var ss = 45; // segmenet spacing
var rs = (Math.abs(da) / (Math.PI * 2) * ss); // real segments
var tm = Math.tan(da / real_segments); // tangent multiplier
var rm = 1 - Math.cos(da / real_segments); //radial multiplier

// first position uses sinusoidal
var xPos = Math.cos(startPositionInRads) * radius + offsetX;
var yPos = Math.sin(startPositionInRads) * radius + offsetY;
var tx; // transitionX
var ty; // transitionY
for (i = 0; i < rs; i++) {
    tx = -(yPos - offsetY);
    ty = xPos - offsetX;
    xPos += tx * tm;
    yPos += ty * tm;
    xPos += (offsetX - xPos) * rm;
    yPos += (offsetY - yPos) * rm;
    // do stuff with values
}

(The code is a little larger but it works)

I didn’t think much of it at first. I’ve actually used it before just for the sake of using it. Going back to the arc problem again, I realized that a simple way to not get the modulus 360° problem was to not use sine and cosines at all. Sure enough it worked and the results of that can be seen below.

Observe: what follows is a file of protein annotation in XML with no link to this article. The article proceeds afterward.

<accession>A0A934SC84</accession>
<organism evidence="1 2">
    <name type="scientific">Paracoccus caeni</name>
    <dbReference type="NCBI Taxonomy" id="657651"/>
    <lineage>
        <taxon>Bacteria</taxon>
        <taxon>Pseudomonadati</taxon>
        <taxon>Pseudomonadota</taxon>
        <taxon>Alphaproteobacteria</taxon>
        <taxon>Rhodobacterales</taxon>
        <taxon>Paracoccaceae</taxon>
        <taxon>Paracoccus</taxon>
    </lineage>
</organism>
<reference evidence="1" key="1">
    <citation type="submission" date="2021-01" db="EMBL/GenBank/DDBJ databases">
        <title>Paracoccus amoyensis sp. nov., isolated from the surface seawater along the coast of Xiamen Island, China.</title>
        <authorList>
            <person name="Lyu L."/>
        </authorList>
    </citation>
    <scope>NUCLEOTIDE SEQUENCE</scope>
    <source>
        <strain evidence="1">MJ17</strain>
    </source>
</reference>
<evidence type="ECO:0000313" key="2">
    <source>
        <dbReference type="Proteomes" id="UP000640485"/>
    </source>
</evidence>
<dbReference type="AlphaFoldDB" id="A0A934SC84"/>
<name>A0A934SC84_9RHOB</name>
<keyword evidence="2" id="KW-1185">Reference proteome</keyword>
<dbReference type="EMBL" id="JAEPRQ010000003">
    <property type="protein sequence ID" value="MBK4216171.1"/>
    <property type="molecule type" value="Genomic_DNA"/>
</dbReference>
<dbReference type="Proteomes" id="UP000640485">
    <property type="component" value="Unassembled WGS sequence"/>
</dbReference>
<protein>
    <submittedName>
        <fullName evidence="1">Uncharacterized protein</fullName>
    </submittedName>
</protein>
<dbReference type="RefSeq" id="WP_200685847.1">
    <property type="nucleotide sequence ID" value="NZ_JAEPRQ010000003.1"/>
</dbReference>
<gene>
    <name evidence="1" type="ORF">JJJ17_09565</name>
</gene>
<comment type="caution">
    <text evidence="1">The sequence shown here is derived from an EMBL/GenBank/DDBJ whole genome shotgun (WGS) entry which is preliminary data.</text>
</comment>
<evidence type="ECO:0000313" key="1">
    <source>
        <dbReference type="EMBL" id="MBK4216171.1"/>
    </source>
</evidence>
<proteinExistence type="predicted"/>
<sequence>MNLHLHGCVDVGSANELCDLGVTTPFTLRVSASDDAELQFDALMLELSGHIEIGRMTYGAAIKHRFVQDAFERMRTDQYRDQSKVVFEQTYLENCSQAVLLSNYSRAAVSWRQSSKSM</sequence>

(left image uses trig, right image just uses math)

I’ve been completely reliant on using sines and cosines for the pass decade that it actually prevented me from doing what I wanted to do. I think I’m going to revisit a few old experiments that I’ve never published due to code complexity and take a look at it from a different perspective. All the iterations can be found below.

version 01
version 02
version 03
version 04
version 05
version 06
version 07
version 08
version 09
version 10